Resource management

New Threatened Species Action Plan welcomed by Queensland’s natural resource management sector

When it comes to endangered species, Queensland’s 12 regional natural resource organizations are committed to action on the ground. It’s no surprise, then, that their leading body, NRM Regions Queensland, is backing Minister Tanya Plibersek’s new endangered species action plan released this week.

The Threatened Species Action Plan 2022-2032 charts a course to protect, manage and restore Australia’s threatened species and significant natural sites.

Chris Norman is CEO of NRM Regions Queensland and he said the need for action to protect Queensland’s plants, animals and ecosystems from extinction has never been greater.

“This need was highlighted in the recent State of the Environment Report,” Chris said. “And this new Threatened Species Action Plan, which aims to prevent further extinction of plants and animals, is being very well received by Queensland’s natural resource management sector.”

“The plan also aims to protect and conserve at least 30% of Australia’s land mass,” Chris said.

“It’s an ambitious goal, but Queensland communities are ready to help the Australian government achieve it.”

“These communities have already come together to develop regional natural resource management plans that cover the entire state. And these plans all take endangered species into account. Now, with the help of the $224.5 million committed to the new Saving Native Species program, we are confident that meaningful results will be achieved for our most endangered native plants and animals.

As well as naming 110 plant and animal species, including the Brush-tailed Wallaby, Northern Quoll, Eurasian Curlew and King Blue-grass that are found in Queensland, the Threatened Species Action Plan: Toward Zero Extinction also names 20 priority places that will focus on targeted actions over five years. The objective is to improve the condition of all priority locations.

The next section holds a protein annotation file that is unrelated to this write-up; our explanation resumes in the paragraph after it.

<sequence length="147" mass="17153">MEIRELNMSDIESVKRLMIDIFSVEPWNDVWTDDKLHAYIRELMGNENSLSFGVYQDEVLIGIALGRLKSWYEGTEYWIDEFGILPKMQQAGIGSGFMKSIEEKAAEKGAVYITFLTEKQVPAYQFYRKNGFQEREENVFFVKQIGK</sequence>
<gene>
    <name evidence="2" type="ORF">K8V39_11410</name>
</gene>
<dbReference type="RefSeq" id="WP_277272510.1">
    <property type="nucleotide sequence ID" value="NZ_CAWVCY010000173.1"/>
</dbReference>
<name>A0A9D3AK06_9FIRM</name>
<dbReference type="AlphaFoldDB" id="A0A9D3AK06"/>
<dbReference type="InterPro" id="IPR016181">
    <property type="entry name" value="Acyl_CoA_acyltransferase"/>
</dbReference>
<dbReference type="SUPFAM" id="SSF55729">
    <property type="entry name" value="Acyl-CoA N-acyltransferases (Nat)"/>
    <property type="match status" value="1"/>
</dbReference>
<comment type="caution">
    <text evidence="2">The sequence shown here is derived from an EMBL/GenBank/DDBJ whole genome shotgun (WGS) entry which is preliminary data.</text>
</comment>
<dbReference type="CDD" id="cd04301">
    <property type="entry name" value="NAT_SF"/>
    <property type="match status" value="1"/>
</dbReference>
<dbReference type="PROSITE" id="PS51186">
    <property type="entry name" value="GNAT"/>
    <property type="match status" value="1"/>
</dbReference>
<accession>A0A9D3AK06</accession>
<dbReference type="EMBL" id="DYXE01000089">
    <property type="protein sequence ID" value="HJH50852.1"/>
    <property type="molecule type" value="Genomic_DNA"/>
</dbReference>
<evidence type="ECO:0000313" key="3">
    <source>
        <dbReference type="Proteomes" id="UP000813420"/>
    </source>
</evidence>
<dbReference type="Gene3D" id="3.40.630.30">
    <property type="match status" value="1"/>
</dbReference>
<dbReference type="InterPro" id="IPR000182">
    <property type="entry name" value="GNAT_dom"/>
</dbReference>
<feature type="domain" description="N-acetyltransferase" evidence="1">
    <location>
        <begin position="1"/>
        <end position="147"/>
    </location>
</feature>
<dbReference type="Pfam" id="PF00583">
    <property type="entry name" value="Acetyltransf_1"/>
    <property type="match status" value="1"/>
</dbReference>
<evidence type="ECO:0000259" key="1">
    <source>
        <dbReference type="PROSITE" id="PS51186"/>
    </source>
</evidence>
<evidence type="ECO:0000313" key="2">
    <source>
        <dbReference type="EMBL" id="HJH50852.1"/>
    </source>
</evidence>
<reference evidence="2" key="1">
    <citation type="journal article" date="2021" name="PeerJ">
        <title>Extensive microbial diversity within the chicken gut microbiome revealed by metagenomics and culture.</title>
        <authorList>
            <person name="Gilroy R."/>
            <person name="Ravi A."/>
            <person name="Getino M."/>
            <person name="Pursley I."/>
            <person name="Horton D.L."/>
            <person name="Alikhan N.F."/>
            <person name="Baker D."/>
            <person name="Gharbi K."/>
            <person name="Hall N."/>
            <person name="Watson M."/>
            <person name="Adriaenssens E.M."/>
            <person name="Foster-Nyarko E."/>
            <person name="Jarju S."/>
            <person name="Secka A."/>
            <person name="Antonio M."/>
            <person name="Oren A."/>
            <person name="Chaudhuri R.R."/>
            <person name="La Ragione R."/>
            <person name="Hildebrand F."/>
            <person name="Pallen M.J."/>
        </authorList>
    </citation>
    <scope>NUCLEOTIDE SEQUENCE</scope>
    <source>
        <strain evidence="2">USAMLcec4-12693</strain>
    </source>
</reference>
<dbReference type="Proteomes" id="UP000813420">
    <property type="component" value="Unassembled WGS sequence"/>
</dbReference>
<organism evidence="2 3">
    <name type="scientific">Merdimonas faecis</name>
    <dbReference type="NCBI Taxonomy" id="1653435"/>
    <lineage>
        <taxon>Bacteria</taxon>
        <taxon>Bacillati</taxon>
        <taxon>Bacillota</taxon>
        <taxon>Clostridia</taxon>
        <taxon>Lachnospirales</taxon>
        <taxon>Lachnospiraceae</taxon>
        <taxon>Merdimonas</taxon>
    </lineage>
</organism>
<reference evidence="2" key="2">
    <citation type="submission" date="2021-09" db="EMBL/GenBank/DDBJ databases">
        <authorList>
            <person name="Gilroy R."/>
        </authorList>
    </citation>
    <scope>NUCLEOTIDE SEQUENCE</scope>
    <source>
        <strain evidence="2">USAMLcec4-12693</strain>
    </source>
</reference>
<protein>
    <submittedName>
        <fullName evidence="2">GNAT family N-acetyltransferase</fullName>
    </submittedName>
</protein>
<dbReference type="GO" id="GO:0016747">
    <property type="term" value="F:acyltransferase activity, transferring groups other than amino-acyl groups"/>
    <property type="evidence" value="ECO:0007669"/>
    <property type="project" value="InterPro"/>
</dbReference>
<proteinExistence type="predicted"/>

In Queensland, three priority locations are listed: Raine Island, which is located on the outer edges of the Great Barrier Reef; the Eastern Forests of Far North Queensland; and Brigalow Country.

The regional natural resource management organization Southern Queensland Landscapes covers part of the southern Brigalow belt. Brigalow is a species of silver wattle that creates the open forests and woodland communities known as the Brigalow Belt.

The main threat to the original Brigalow belt since European settlement has been clearing or severe alteration of vegetation. Of the animal species that once occupied the Brigalow belt, several are now extinct, including the paradise parrot (Psephotellus pulcherrimus) and the Darling Downs jumping mouse (Notomys mordax).

The remains of Brigalow are threatened by fires due to changing fuel characteristics, invasive weed species and impacts on wildlife. Overgrazing, soil erosion and salinity further reduce the quality of remaining habitats.

Southern Queensland Landscapes is working with landowners in the Brigalow Belt to improve the health and connectivity of Brigalow’s threatened ecological communities, with support from the Australian Government’s National Landcare Program.

Chris Norman congratulated the minister on the new plan.

“Strong targets to protect our endangered species, prevent further extinctions and protect at least 30% of our landmass are to be commended,” Chris said.

“Achieving these goals will require significant investment from all partners,” he said, “and it will also require people on the ground.”

“Supporting First Nations-led recovery efforts is also essential, and the Plan explicitly supports the integration of First Nations knowledge,” he said.

“Regional natural resource management organizations are already on the ground in all places where the species listed in the new action plan are found,” Chris said. “We have networks in place and board members when it comes to working with First Nations and engaging communities in the protection of endangered species and special places. »

“We are ready to meet the challenges set out in this new action plan,” said Chris. “And we look forward to working with Minister Plibersek and the Australian Government to implement this plan and ensure results for Australia’s special species and places.”

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